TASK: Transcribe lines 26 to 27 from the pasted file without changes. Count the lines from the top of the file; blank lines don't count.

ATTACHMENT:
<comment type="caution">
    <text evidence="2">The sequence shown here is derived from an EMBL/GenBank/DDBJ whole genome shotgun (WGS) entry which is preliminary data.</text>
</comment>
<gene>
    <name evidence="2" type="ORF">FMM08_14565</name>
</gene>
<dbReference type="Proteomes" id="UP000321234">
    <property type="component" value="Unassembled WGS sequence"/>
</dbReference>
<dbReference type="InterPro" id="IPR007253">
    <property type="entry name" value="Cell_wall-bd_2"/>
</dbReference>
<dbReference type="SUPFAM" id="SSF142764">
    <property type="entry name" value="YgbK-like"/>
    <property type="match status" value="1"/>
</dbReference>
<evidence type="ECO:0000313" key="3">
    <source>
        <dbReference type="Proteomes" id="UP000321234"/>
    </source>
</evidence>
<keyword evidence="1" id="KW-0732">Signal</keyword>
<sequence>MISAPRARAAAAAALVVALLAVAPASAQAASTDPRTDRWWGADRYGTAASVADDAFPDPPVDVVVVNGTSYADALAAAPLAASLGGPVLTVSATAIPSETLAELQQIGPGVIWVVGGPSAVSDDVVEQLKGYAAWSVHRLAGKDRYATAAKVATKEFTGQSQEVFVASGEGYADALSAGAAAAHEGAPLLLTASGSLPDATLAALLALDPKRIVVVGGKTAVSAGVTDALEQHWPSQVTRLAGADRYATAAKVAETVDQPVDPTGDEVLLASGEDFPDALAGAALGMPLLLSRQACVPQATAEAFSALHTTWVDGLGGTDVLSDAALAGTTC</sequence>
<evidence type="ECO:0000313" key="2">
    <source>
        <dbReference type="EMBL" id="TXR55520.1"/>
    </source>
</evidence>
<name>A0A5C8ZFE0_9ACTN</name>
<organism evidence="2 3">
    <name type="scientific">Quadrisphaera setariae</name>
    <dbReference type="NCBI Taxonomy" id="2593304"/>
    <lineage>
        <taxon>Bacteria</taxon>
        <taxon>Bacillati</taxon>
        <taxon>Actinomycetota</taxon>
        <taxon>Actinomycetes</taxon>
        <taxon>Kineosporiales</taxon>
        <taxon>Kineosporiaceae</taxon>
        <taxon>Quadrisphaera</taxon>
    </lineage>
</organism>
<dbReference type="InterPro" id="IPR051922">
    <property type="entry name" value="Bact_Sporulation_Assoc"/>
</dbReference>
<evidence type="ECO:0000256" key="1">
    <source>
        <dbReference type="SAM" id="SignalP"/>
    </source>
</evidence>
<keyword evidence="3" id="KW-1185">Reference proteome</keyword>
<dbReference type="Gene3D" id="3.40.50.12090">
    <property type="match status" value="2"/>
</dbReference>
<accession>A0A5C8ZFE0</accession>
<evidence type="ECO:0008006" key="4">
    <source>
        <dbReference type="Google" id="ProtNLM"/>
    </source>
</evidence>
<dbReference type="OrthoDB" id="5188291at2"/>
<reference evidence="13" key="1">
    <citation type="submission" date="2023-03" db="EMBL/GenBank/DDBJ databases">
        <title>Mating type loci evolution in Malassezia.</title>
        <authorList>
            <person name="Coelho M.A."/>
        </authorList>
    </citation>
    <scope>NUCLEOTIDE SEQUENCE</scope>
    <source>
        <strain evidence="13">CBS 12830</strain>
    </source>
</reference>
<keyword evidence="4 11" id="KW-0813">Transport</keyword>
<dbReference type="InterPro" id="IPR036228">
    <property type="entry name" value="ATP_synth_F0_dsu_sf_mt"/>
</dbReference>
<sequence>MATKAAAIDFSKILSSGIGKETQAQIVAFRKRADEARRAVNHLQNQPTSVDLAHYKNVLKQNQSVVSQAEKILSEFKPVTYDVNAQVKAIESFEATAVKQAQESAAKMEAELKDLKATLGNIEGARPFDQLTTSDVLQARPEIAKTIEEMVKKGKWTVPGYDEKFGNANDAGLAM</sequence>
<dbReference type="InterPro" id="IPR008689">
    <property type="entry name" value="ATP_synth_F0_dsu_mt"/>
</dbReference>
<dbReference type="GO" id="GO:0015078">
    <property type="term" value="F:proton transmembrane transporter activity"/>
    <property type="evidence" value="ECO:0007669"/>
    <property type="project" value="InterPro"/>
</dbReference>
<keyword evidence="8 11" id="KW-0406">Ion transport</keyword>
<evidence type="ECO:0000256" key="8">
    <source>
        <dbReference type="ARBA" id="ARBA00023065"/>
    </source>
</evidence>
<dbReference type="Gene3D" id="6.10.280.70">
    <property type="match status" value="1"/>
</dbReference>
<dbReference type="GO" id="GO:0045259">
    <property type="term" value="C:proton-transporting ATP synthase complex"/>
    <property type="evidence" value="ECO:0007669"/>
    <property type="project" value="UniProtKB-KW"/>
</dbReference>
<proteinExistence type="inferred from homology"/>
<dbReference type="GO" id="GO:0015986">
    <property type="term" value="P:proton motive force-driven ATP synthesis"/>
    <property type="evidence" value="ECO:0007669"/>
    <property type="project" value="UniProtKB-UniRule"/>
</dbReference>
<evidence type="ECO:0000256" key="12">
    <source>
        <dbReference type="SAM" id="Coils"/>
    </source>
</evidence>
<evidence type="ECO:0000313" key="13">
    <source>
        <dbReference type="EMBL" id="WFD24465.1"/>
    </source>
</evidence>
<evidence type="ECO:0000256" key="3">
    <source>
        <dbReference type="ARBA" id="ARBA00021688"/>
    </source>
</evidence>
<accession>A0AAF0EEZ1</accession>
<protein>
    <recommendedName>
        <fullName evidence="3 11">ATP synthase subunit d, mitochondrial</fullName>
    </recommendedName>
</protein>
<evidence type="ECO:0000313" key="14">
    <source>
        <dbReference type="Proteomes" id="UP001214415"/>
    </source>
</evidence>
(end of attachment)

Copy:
        <dbReference type="EMBL" id="TXR55520.1"/>
    </source>